It is the first time fine artist Dave Friston is with us at Studio Loo, and we are really excited to be showing all four of his incredible Rolling Stones paintings, which use reclaimed pallets as their canvases. Prints will be available too..

Penelope Kenny is a huge favourite of the studio – with her exquisite screen prints of Darwinesque animal combinations. We’ll have a selection of prints from pocket money pieces to larger one-offs.

Ship Faced Tote Bag, Funny Tote, Drunk Tote Bag, Boat Tote, Canvas Shopper, Screenprinted Bag, Handprinted Cotton Shopper, Cute Tote Bag

Hello Dodo never fail to raise a smile with their brilliantly witty and bold prints and accessories. And this year, Hello Dodo will be launching a new range of prints at Studio Loo! Even we haven’t seen them yet! Come and check them out before they disappear.

Image of 'No Bulb in My Lamp: Selected Diary Sketches 2004-2014'

Local illustrator Peter James Field captures the delicacy and strangeness of life in a magical way. From cards to original prints and books, his is a world that needs to be explored…

Vintage Fabric Cushion With Woven Floral Stripe

Like reclaimed fabrics? You will love the work of Sue Milner, who is bringing a whole stack of one-off cushions to Studio Loo made from her extensive vintage fabric collection.

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Like many pieces of large furniture, pianos often suffer the fate of being discarded and left to rot. Mark Reeve rescues theses pianos, dismantles them and builds these wonderful creatures for his Piano Planetorium. Each one unique…

Brighton Beautiful Shoulder Tote Bag - Navy Linen & Ikea Print, Microscopic Bugs

Frances Derbyshire of Brighton Beautiful will also be showing a great selection of vintage fabric makes – in the form of bags and purses. Brilliant colours and fantastic prints and all unique pieces again.

Traditional Japanese wood block artist, Claire Cameron Smith will be showing her stunning prints in both colour and monochrome. Carved in cherry wood, come and see the detail in these gorgeous prints, which, due to the method of creation and the natural block, are all slightly different…

So – come along to Studio Loo at the Artists Open Houses for the next four weekends in May (7/8, 14/15, 21/22, 28/29) from 10-5 and have a look. Oh – there is cake too!

simple pleasures cupcakery

check out this page for full details! 

***EVENT*** Big Spring Beach Clean for Surfers Against Sewage…

Each Spring and Autumn, Surfers Against Sewage mobilise thousands of volunteers across the whole of the UK to undertake beach cleans – and this year, we were delighted to be the Lead Volunteers for Hove, organising the Big Spring Beach Clean last weekend. We care very deeply about our environments – global and local – and coupled with our continuing studio research into marine litter and plastics, this was something we just had to do. Big Spring Beach Clean 7Sunday morning dawned bright blue, clear and sunny, which, when you are running volunteer events, is an incredibly welcome sight indeed. With such important causes, you will always get people who will turn up, but the sun certainly helps. By 10am, we were set up on the Promenade behind the Kind Alfred Leisure Centre, with boxes of marine litter we had previously recovered, sets of gloves, a box of homemade brownies and the largest chunk of rope I have ever seen, that we hauled off the beach minutes before. And people arrived – single people, couples, sets of friends, families – even a few passers by who were recruited into the cause too. A quick briefing from Claire about marine litter and it’s global impact, a safety briefing and a tide briefing and people scattered East and West along the beaches of Hove. Big Spring Beach Clean 5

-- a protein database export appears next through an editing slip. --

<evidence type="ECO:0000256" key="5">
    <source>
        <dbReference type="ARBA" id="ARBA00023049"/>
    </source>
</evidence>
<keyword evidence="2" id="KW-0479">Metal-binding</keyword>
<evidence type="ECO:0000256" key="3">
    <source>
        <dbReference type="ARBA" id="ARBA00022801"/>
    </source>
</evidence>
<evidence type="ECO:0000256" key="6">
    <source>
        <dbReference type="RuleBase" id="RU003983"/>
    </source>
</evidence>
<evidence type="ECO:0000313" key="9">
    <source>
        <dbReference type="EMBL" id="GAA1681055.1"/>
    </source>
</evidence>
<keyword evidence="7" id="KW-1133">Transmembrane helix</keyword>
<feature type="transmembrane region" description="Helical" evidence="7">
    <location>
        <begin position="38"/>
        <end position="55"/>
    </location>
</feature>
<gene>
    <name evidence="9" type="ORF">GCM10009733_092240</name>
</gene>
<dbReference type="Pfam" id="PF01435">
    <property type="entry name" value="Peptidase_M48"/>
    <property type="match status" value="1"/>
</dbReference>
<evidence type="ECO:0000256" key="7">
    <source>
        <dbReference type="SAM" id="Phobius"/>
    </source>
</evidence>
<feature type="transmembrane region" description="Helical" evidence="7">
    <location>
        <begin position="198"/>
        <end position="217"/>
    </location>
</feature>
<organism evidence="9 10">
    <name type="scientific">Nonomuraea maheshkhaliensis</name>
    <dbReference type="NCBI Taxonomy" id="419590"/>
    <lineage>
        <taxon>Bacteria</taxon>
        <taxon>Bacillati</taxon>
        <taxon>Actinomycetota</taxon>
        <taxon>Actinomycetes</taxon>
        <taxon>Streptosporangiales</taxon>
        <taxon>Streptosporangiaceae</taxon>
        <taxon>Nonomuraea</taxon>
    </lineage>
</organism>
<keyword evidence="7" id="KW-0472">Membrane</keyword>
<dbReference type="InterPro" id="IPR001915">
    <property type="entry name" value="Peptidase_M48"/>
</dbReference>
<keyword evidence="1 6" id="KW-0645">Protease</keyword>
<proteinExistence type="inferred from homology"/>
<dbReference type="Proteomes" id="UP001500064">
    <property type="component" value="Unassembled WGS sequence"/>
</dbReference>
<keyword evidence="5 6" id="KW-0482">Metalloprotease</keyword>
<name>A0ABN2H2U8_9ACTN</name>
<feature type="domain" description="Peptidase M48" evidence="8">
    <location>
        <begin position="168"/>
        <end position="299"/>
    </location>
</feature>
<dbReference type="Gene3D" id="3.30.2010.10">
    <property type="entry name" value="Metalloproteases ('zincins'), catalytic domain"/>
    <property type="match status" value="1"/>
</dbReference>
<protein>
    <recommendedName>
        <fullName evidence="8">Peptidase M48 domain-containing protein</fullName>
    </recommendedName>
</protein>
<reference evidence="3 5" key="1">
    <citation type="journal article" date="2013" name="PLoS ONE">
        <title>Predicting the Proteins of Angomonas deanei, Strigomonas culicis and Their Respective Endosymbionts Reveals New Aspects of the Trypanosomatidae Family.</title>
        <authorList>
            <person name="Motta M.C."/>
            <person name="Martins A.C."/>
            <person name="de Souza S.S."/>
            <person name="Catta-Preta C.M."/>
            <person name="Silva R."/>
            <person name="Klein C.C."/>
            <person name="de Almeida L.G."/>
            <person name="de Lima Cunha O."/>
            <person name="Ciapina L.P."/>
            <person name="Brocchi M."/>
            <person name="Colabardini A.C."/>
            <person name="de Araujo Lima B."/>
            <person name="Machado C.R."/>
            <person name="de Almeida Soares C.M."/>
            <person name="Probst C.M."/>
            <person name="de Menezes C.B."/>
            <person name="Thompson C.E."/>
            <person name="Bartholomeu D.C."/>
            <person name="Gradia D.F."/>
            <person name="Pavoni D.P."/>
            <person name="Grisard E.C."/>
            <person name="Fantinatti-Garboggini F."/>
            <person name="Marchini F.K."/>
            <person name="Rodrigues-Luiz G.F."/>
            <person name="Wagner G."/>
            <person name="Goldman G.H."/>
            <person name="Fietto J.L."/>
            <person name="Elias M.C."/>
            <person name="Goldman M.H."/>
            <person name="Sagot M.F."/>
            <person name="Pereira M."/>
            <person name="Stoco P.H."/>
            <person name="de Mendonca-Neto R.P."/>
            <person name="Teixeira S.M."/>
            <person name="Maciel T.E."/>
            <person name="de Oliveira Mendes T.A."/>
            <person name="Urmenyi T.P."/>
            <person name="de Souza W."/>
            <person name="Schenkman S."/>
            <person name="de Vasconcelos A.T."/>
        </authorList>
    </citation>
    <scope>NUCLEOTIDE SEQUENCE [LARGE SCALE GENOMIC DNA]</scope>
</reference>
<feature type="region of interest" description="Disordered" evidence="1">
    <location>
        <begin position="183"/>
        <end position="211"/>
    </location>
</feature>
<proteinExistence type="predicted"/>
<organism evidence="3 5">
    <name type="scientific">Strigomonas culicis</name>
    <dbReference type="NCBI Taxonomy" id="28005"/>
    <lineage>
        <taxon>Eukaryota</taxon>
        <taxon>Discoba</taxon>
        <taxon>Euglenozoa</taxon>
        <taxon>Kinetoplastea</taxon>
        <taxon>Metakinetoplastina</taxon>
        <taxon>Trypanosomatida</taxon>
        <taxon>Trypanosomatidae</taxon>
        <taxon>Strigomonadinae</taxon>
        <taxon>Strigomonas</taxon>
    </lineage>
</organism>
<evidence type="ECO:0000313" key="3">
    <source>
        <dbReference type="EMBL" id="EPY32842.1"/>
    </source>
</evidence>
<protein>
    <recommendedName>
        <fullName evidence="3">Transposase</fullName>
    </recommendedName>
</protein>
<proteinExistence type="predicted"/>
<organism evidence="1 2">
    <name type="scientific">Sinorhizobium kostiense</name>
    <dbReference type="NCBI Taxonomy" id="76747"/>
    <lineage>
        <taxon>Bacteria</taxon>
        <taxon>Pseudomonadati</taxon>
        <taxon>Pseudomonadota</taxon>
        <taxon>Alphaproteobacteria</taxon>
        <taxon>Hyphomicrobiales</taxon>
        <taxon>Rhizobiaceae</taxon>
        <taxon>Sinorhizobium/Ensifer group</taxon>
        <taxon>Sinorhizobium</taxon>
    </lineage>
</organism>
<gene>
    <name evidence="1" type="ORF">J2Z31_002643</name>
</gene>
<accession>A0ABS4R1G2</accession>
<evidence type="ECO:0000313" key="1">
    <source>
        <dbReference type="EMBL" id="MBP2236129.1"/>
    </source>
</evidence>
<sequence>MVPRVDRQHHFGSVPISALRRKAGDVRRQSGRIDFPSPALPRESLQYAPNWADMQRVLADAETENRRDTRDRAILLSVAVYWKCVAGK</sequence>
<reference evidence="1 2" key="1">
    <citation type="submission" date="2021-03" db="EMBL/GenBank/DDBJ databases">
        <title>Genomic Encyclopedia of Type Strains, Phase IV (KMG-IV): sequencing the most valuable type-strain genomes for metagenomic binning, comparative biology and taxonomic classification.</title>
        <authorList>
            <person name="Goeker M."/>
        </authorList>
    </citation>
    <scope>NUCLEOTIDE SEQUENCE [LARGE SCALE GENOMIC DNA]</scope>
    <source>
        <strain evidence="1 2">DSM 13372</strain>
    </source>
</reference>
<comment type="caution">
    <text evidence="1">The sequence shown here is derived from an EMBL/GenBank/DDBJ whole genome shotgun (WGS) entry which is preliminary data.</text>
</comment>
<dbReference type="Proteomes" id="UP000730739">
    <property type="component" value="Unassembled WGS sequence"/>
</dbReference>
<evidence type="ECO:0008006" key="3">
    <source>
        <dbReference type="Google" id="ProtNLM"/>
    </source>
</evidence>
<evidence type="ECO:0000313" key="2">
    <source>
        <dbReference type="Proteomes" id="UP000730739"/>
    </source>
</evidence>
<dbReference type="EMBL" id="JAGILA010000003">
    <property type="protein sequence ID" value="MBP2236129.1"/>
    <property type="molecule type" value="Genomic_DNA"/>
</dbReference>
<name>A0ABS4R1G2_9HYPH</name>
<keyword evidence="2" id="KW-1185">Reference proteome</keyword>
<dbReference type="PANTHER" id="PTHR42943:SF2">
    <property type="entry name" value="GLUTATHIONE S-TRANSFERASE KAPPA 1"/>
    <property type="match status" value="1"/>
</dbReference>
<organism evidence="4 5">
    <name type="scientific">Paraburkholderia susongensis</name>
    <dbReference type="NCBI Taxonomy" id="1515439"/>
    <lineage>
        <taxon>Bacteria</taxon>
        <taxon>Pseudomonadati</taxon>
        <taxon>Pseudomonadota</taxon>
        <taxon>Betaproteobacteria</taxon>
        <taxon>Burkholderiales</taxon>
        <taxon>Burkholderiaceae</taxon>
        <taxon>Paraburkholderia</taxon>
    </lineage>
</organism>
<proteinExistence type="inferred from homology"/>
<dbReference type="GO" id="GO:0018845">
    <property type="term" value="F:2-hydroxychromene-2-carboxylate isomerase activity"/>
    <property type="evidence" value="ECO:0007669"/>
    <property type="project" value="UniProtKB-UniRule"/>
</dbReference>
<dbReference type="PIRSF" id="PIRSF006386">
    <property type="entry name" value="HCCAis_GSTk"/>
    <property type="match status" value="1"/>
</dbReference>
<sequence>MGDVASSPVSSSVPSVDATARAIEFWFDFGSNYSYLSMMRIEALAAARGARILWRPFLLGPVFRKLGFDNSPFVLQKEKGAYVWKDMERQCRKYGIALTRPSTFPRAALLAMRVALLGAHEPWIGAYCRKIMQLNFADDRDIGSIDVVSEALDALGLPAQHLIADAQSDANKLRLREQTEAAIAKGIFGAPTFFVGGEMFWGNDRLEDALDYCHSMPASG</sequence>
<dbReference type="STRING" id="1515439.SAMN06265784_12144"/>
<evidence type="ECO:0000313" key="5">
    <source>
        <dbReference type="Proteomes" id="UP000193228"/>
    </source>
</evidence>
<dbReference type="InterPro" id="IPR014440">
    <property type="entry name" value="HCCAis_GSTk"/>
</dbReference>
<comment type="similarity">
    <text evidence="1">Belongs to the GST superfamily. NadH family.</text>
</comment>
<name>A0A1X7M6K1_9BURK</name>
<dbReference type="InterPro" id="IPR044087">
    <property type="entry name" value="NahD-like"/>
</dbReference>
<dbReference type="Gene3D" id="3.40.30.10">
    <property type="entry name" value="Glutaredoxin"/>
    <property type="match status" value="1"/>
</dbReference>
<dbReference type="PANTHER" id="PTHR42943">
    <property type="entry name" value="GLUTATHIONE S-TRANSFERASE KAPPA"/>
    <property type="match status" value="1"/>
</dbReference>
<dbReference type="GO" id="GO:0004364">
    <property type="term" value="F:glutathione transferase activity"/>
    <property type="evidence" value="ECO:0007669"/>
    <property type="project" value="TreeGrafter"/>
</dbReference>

About an hour later, the first of the volunteers popped back, with the first bag of marine litter – a mass of coloured plastic, bits of metal and fishing gear clearly visible through the transparent bag. We chose to use these plastic bags for this very reason – we wanted passers by to SEE what the volunteers were picking up so we could discuss WHY this was an issue and just how big the issue was. Many people stopped to take photos of the bags as they piled up over the two hours of the clean.Big Spring Beach Clean 3

By the ‘official’ end of our Big Spring Beach Clean, our fantastic volunteers had recovered 25 bags of marine litter from the beaches of Hove, weighing an estimated 40-45kg. This was everything from plastic bags, bottles and packaging to fishing gear, bits of single use bbq’s andrandom items. We had a black lacy dress, a pair of broken sunglasses, a baseball cap, knitted pants and one flipflop. Nearly a complete outfit, if a bit random – even for Brighton standards. Big Spring Beach Clean 1

One volunteer decided to just concentrate on palm oil, which we have had washed up in huge quantities recently in Brighton and Hove. These chunks of white fat pose a serious health risk to children and dogs, who can become fatally poisoned if they consume them. Many of the people we spoke to on the prom didn’t know what palm oil was, so this was another great educational opportunity.Big Spring Beach Clean 6By midday, with the wind blowing and the tide coming in, all our volunteers were safely back at our temporary HQ and were thanked with more homemade brownies and one of our Brighton architecture A6 recycled paper notebooks each. Everyone looked rosy from the wind and delighted at our collective efforts. Big Spring Beach Clean 2

A great day. Thank you to everyone who came and cleaned, for those who stopped to talk to us about the marine litter issue and of course, Surfers Against Sewage for getting us all out there for the Big Spring Beach Clean. Watch this space as we use some of the material we recovered in new designs which will feature at our first ever Clerkenwell Design Week exhibition at the end of May…